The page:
Staatsoper Berlin 2019-20 Review: Rigoletto

Aida Garifullina & Christopher Mailman Shine In Bartlett Sher’s Unsatisfactory Production

By Elyse Lyon
(Credit: Brinkhoff/Mogenburg)

Bartlett Sher’s “Rigoletto,” new this year at the Staatsoper Berlin, initially appeared an intriguingly localized production. Though a co-production with the Metropolitan Opera, its context and setting were uniquely Berlin. The opera’s action has been relocated to Weimar-era Germany, and the stage was dominated by the paintings of the Berlin-born painter George Grosz. The audience, as they filed in to take their seats, was greeted with a scrim bearing an enlarged detail from Grosz’s “Metropolis.” As the opera began and the scrim disappeared, one discovered that the entire set was wallpapered with Grosz’s paintings of Weimar-era Berlin. The bulk of this set consisted of a cavernous ballroom in Art Deco style, where Grosz’s paintings, magnified nearly to the point of abstraction, had an effect resembling that of floral wallpaper.

It seemed, at first, a fitting relocation of “Rigoletto.” The Berlin Grosz’s paintings depict—crammed with people, noisy, crude, violent, lecherous, constantly on the verge of a conflagration—bears more than a passing resemblance to the depraved society of the Duke of Mantua.

The setting, too, provided the opportunity for a wealth of thought-provoking contrasts. No allusion to the libertinage of the Weimar Republic can fail to evoke disquieting thoughts of the Nazis’ ensuing rise. It’s a period that trembles between one era and another, tense as an unresolved chord progression.

It was electrifying, in that light, to witness the Act one scene when Count Monterone barges into the Duke’s party. The party itself, despite its Weimar-era décor, recalled an earlier era. The men glittered with gold epaulettes and military medals; the women hung to the sides, all satin and glittering jewels. The tableau they presented appeared only superficially different from the paintings of Prussian court life on display at Museum Island across the street from the Staatsoper.

As Giorgi Mtchedlishvili’s wild-eyed Count Monterone cursed Rigoletto and the Duke, however, the faces of the men in the ballroom assumed an alarming severity. They appeared neither amused nor unduly upset by Monterone’s outburst: they were simply stone-faced, impassive, waiting for Monterone to finish. When he did, their voices rose in a terrifyingly impersonal sentence of death. It was a scene that mirrored the dynamics of Germany’s years of authoritarian rule, when political purges took the lives of many men much like Monterone: one moment an insider, the next a traitor, and from there to prison or the grave. One was reminded of how easily the libertine freedoms of Weimar Germany descended into authoritarianism. In Sher’s Weimar “Rigoletto,” the Nazi period has not yet arrived, but the human flaws that would birth it are already strongly in evidence.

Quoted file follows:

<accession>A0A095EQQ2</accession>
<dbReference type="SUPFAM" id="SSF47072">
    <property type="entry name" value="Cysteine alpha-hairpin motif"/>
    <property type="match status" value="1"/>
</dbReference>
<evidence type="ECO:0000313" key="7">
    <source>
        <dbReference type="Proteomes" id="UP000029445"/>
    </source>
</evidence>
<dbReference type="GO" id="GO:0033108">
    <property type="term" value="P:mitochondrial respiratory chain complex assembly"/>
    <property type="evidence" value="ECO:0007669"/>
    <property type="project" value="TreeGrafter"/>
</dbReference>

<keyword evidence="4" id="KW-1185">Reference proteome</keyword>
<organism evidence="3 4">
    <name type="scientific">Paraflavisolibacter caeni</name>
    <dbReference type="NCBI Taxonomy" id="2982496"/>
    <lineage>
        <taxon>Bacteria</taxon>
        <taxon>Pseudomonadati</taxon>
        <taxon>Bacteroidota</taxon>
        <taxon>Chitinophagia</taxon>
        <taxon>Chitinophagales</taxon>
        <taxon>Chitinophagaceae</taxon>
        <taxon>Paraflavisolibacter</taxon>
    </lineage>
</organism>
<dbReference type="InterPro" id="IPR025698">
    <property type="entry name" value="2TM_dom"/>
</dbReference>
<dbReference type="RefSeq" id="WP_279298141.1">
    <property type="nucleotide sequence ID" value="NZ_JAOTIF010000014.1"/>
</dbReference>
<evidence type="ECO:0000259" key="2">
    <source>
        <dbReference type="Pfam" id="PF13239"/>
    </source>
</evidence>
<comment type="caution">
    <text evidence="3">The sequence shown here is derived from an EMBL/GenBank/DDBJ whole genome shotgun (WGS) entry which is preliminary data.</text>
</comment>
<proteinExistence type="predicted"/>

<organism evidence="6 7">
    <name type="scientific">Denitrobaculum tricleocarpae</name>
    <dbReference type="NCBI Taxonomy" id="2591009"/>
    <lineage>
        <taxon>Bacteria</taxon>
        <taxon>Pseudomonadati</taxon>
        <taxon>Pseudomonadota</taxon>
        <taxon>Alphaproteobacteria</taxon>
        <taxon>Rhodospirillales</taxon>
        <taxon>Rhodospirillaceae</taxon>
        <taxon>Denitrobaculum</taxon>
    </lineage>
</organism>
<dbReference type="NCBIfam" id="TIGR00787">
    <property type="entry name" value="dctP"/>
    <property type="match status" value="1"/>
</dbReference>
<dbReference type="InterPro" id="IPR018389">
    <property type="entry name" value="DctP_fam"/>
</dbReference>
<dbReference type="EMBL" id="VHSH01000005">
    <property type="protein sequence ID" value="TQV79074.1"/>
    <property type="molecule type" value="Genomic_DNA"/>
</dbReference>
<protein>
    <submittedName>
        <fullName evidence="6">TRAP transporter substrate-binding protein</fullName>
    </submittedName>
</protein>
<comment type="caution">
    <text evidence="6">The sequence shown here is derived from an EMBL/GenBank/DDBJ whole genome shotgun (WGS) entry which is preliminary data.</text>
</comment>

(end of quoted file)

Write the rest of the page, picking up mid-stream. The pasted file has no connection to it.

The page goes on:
Rigoletto’s home life was equally evocative in this interwar context. The house he shared with Gilda bore no resemblance to the court of the Duke: it was a comfortably tasteful space where a floor lamp cast a golden glow across an invitingly overstuffed armchair and a votive candle flickered before a painting of the Madonna. As Christopher Maltman’s Rigoletto cast off the brutality of his public persona and sank into the role of the doting father, as Aida Garifullina’s Gilda teased her father, then confronted him about the secrets he kept from her, it was difficult not to recall portrayals of Nazi home life. Rigoletto’s ability to divide his public life from his private sphere; his capacity to participate in the Duke’s wickedness and then lovingly fawn over his daughter; his obsession, most of all, with forbidding his daughter any knowledge of his job or his social circle: it all recalled the capacity of men to engage in the worst acts of evil, then to wash their hands of crime and sit down to dinner with an adoring family. Like the earlier incident with Monterone, the contrast between Rigoletto’s public and private lives seemed to hint at the human capacity for evil that would soon find its apogee in the coming Nazi rule.

None of these undertones, however, were satisfactorily resolved. The tension of the Weimar era was like Chekhov’s proverbial gun, hung on the wall in the first act but ultimately left unfired. In the final act, the setting seemed little more than window dressing. Mariana Pentcheva, in an acid-green dress trimmed with feathers and a violently red-purple wig, put in an amusingly coarse, yet maternal performance as the prostitute Maddalena. Brash and loud as a fishwife, she was a thoroughly Weimar character, a cross between Christopher Isherwood’s cabaret singers and the lumpish, crude prostitutes of Heinrich Zille’s caricatures. The Weimar setting, nevertheless, had no obvious resonance with the culmination of the plot.

After the intriguing undercurrents evident in Act one, it was disappointing to feel that the setting contributed no additional meaning to the story’s climax. Perhaps the production would have been less of a disappointment if seen in New York, where the Weimar era might seem an exotic fragment of the past rather than a period which, along with its aftermath, has visibly shaped the character of the city in which the Staatsoper exists.

Phenomenal Voices

The primary pleasure of the performance was in the singing. The Staatskapelle Berlin, under Diego Matheuz’s direction, played with elegance and an unshowy dramatic intensity. Matheuz’s primary goal was evidently the support of the singers. Beneath his baton, the orchestra expertly created a foundation for the singers to rest on.